The Fantastic Shakespeare: Character’s Passionary Confocality in the Aspect of Reception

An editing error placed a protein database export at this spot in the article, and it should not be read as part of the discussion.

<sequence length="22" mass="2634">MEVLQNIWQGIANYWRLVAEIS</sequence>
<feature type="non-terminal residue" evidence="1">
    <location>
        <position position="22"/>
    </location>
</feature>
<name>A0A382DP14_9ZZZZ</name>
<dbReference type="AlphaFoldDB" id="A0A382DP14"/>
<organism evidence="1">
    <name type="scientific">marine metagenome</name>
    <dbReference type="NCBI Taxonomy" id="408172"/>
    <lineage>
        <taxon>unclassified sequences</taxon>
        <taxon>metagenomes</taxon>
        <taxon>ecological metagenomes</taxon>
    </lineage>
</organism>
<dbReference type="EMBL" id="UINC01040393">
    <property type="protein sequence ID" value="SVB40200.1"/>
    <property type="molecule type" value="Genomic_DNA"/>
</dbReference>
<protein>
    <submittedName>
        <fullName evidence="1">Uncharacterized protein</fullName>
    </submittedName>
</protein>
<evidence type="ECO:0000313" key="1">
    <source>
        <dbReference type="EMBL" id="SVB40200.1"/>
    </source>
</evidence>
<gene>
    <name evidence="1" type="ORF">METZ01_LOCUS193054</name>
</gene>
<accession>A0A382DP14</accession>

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Based on J. Baudrillard’s methodology on the beginning of the era of hyperreality as the “world of simulation”, the article under discussion substantiates the expansion of science fiction horizons by means of “reversing the imaginary”. The latter notion is mostly marked with the inter-penetration of fictional worlds, which are genealogically revealed only in their connection with new genre forms. Particular emphasis in the “hyperreal indifference” of science fiction narratives has been laid on intertextual ties. The article updates the issue of intertextual potential of the personosphere of science fiction and fantasy, which, according to Tz. Todorov, presupposes “reader’s active integration into the world of characters”. In this way, the specifics of including the “fantasy” characters of Shakespeare’s plays into the intertextual space of science fiction has been analyzed. Much attention has been paid to the figure of William Shakespeare as a character in literary texts by American science fiction writer Clifford Simak (1904–1988) “The Goblin Reservation” (1968) and “Shakespeare’s Planet” (1976). Another emphasis has been laid on the peculiarities of synthesizing science fiction and fantasy that form the so-called “simulative hyperreality” by means of combining several models of personosphere – fairy, fantastic, fantasy, mystical, and other – in the creative activities of C. Simak. They function in accordance with the principle of combining the image fields, whose imagological vectors are constantly intersecting with each other. What is more, the personosphere has been attracted not by the protagonist, but by some confocal figure (a sage or a sentinel, according to C. Jung), who is absolutely neutral, however has a reliable “point of view”, thus winning reader’s receptive trust. In this case, W. Shakespeare is regarded as a confocal and, at the same time, passionary character, for he is presented as an imaginative nucleus of a personosphere, and not only as an intertextual phantasm (according to R. Barthes) or an atroponimic allusion. Therefore, this “penetration” of Shakespeare into science fiction may be considered as an essential intertextual ideologeme (according to J. Kristeva). Entering the world of other characters, his passionary status pushes away the center of the personosphere, thus generating the development of plot events. This is why the chronotope version, suggested by the American writer (whereby realistic, fantastic, fantasy and even mystical characters coexist quite peacefully), stands out as rather logical for Shakespeare’s timeless image, whose idiorhythmic nature is able to fit any context, ironically refuting the so-called “Shakespeare’s Question”. The article under studies also points out Shakespeare’s interrelations with a mystical anthropomorphic character Spirit, whose “traces” (in J. Derrida’s interpretation) frequently “run into” the figure of Shakespeare. Hence, it might be concluded that Shakespeare’s immanent presence strengthens the integrity of a literary text, as well as denounces the inferiority of its function in the personosphere, whereas in the aspect of reception, it intercepts the readers’ attention, shifting away the rest of the imaginative centers of the novel.